During the festival, Reed spoke about her book, Enclave.

Faculty Kick-Off Writing Programs’s Fall Readings

Anne Greene, director of Writing Programs, adjunct professor of English, introduces the Writing Programs' Fall Faculty Reading series Sept. 23 in Russell House.

Anne Greene, director of Writing Programs, adjunct professor of English, introduces the Writing Programs' Fall Faculty Reading series Sept. 23 in Russell House.

Deb Olin Unferth, assistant professor of English, reads from her work. Unferth is the author of a collection of stories, Minor Robberies, and a novel, Vacation, both published by McSweeney’s. Her work has appeared in Harper’s, 3rd Bed, Fence, and other publications. She has received a Pushcart Prize, a Creative Capital Grant from the Warhol Foundation, and in 2009 the Cabell First Novelist Award.

Deb Olin Unferth, assistant professor of English, reads from her work. Unferth is the author of a collection of stories, Minor Robberies, and a novel, Vacation, both published by McSweeney’s. Her work has appeared in Harper’s, 3rd Bed, Fence, and other publications. She has received a Pushcart Prize, a Creative Capital Grant from the Warhol Foundation, and in 2009 the Cabell First Novelist Award.

Poetry and nonfiction by Lisa Cohen, assistant professor of English, have appeared in numerous journals, including Ploughshares, Lit, Barrow Street, GLQ, Fashion Theory, Bookforum, The Boston Review, and Voice Literary Supplement. She is currently completing a group biography of three early 20th century figures—the fashion professional Madge Garland, the fan and collector Mercedes de Acosta, and the eccentric scholar Esther Murphy.

Poetry and nonfiction by Lisa Cohen, assistant professor of English, have appeared in numerous journals, including Ploughshares, Lit, Barrow Street, GLQ, Fashion Theory, Bookforum, The Boston Review, and Voice Literary Supplement. She is currently completing a group biography of three early 20th century figures—the fashion professional Madge Garland, the fan and collector Mercedes de Acosta, and the eccentric scholar Esther Murphy.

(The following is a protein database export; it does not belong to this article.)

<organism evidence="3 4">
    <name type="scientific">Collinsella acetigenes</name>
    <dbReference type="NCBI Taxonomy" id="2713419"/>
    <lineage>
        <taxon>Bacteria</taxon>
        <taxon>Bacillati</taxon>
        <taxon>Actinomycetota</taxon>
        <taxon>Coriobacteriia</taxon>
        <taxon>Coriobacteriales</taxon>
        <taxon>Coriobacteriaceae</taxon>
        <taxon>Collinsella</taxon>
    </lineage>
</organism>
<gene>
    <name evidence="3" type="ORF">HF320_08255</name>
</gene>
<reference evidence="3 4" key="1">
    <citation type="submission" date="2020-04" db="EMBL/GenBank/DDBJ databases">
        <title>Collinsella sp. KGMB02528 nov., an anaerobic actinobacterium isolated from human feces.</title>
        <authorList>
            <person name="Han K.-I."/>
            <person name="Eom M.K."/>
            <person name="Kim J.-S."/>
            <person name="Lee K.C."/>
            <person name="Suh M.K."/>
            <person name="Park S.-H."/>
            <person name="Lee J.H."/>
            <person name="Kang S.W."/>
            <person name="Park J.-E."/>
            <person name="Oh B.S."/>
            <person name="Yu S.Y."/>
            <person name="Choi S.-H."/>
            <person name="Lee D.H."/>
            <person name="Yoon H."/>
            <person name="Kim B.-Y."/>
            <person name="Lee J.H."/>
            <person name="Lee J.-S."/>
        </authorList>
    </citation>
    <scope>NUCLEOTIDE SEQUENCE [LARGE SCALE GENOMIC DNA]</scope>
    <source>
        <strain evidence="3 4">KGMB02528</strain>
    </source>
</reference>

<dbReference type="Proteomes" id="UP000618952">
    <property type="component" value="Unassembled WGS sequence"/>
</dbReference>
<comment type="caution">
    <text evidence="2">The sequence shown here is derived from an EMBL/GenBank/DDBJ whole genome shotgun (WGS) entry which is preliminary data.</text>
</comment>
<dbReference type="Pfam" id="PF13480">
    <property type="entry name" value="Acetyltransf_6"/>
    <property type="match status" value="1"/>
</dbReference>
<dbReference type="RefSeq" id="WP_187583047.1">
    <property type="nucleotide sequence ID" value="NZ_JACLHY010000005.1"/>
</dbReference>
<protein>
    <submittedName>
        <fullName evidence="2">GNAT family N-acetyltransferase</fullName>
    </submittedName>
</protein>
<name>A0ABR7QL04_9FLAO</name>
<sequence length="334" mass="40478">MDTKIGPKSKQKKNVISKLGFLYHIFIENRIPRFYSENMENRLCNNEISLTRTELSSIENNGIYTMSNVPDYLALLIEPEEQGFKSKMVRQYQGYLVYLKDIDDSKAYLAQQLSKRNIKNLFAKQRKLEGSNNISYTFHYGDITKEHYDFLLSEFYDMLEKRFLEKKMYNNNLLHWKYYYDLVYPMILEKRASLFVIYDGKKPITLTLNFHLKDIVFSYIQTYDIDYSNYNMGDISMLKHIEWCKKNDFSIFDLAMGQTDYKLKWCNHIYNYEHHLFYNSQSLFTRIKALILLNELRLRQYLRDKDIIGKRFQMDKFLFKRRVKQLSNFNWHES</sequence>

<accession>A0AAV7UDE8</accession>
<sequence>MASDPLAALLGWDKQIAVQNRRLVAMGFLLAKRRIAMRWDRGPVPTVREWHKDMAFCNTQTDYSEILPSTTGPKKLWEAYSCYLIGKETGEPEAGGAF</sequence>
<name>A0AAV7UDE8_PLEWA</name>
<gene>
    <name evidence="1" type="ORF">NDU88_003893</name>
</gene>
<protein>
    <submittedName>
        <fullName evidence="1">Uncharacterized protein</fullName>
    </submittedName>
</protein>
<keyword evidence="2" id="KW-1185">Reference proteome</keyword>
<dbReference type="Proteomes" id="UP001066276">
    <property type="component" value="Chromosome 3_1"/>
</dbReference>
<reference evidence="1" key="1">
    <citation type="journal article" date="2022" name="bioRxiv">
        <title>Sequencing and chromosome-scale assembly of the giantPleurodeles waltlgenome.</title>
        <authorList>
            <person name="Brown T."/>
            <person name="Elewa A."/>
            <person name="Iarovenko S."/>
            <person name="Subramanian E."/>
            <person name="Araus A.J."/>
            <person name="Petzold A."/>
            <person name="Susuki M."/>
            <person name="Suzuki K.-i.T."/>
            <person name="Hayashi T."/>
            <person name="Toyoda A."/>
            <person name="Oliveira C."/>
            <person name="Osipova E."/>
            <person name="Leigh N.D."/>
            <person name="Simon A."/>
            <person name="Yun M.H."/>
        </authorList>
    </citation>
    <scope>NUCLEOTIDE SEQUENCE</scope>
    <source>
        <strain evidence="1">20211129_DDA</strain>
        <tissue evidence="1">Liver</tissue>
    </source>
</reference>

Elizabeth Willis, the Shapiro-Silverberg Associate Professor of Creative Writing, is the author of four books of poetry, Second Law, The Human Abstract, Turneresque, and Meteoric Flowers. Her work has been selected for the National Poetry Series and her awards include the Boston Review Prize, an award from the Howard Foundation, a Walter N. Thayer Fellowship for the Arts, and a grant from the California Arts Council.  (Photos by Stefan Weinberger '10)

Elizabeth Willis, the Shapiro-Silverberg Associate Professor of Creative Writing, is the author of four books of poetry: Second Law, The Human Abstract, Turneresque, and Meteoric Flowers. Her work has been selected for the National Poetry Series and her awards include the Boston Review Prize, an award from the Howard Foundation, a Walter N. Thayer Fellowship for the Arts, and a grant from the California Arts Council. (Photos by Stefan Weinberger '10)

To view upcoming guest speakers go to:
http://newsletter.blogs.wesleyan.edu/2009/09/22/writing-programs-announces-fall-faculty-readings/

Slotkin Publishes Book on the Civil War’s Battle of the Crater

NO QUARTER JACKET ARTRichard Slotkin, the Olin Professor of English Emeritus, is the author of the book, No Quarter: The Battle of the Crater, 1864 published by Random House on July 21.

No Quarter is a dramatic recount of one of the Civil War’s most pivotal events — the Battle of the Crater on July 30, 1864.